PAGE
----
Informality & Growth: Summary of Recent Analyses

James Heintz and Robert Pollin 20021

  • source and type of data:  
    • ILO data: national labour force survey - time-series (1990-1997) 
    • Charmes data: national labour force and enterprise surveys - single point in time 
  • definition of informality:
    • ILO data: employment in small firms + self-employment
    • Charmes data: all employment outside formal firms (residual method)
  • number of countries:
    • ILO data: 14 Latin American countries
    • Charmes data: 23 countries
  • empirical findings:
    • purely counter-cyclical explanation does not hold
    • long-term high rates of economic growth associated with contraction of informal economy or slower rate of growth of informal economy

Rosanna Galli and David Kucera 20032

  • definition of informality: employment in small firms (<10 workers) + self-employment + domestic work
  • number of countries: 14 Latin American countries
  • source and type of data: national labour force data compiled by ILO regional office – time-series (1990-1997)
  • empirical test of two causal theories: informalization as a) a buffer over business cycles + b) a response to labour regulations (notably, freedom of association, collective bargaining, and high wages)
  • empirical findings:
    • counter-cyclical aspects (survival and subordinate) + pro-cyclical aspects (independent and subordinate) of informality – compositional shift in the nature of informal employment over business cycles
    • limited absorptive capacity of informal sector + saturation during profound recessions
    • strong “civic rights” associated with relatively high shares of formal employment and low shares of informal employment

Norman V. Loayza and Jamele Rigolini 20063

  • proxy measure of informality: self-employment
  • number of countries: 18 developing + 24 developed (“high-income”)
  • source and type of data: national labour force surveys compiled by the ILO – time-series
  • causal theory: relative costs and benefits of informality and formality + distribution of workers’ skills determine size of informal economy
  • empirical findings: informality is counter-cyclical
    • long-term growth: informal economy is larger in countries with lower GDP per capita + higher costs of formality (rigid business regulations) + weak monitoring of informality (weak policy and judicial systems)
    • short-term business cycle: buffer that expands in economic recessions or adjustment mechanism during temporarily high tax regimes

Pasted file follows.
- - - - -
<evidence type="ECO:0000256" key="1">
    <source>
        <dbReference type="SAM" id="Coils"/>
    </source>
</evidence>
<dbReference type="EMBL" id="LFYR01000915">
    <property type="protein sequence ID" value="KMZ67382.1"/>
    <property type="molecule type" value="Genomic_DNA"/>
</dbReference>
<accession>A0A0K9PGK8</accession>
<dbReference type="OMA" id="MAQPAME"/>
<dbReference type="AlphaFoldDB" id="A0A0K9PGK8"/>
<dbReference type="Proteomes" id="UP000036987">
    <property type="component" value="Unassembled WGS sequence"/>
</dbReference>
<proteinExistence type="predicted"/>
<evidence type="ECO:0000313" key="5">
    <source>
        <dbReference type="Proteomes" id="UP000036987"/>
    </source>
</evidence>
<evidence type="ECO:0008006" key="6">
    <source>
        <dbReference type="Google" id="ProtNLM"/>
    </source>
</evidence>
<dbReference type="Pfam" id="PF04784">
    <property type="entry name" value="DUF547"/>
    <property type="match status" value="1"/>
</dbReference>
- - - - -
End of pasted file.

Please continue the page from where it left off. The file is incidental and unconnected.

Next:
• variations in counter-cyclical response: lower in countries with high levels of a) informal employment or b) rule of law (police + judicial systems)

Summary Overview

# 1 – different countries demonstrate significant variation

  • sharp economic downturns are associated with an expansion of the informal economy
  • steady rates of economic growth in some countries are associated with an expansion of the informal economy
  • long-term high rates of economic growthin most countries associated with a contraction of the informal economy or slower rate of growth of informal economy

# 2 – different segments of the informal economy demonstrate substantial variation

  • certain segments of the informal economy expand during economic downturns:
    • survival activities
    • sub-contracted and outsourced activities – as firms cope with recession
  • certain segments of the informal economy expand during economic upturns:
    • dynamic independent enterprises
    • sub-contracted and outsourced activities – as production is restructured with trade liberalization

In its research, the WIEGO network has also found that there is no clear co-relation between growth in GDP and the share of informal employment in total employment:

  • Sub-contracted work or industrial outwork presents a mixed picture: it is associated both with low growth and economic downturns and with trade liberalization and global production.
  • Non-standard employment in highly industrialized countries also presents a mixed picture:it seems to be expanding in all industrialized countries at a rate that is not necessarily linked to the rate of economic growth.

1  Heintz, James and Robert Pollin. 2002. “Informalization, Economic Growth and the Challenge of Creating Viable Labor Standards in Developing Countries.”

2 Galli, Rosanna and David Kucera. 2003. “Informal Employment in Latin America: Movements Over Business Cycles and the Effects on Worker Rights”, Institute of International Labour Studies Discussion Paper, No. 145. Geneva: ILO. 

3 Loayza, Norman V., and Jamele Rigolini. 2006. “Informality Trends and Cycles.” Policy Research Working Paper 4078. Washington, D.C.: World Bank.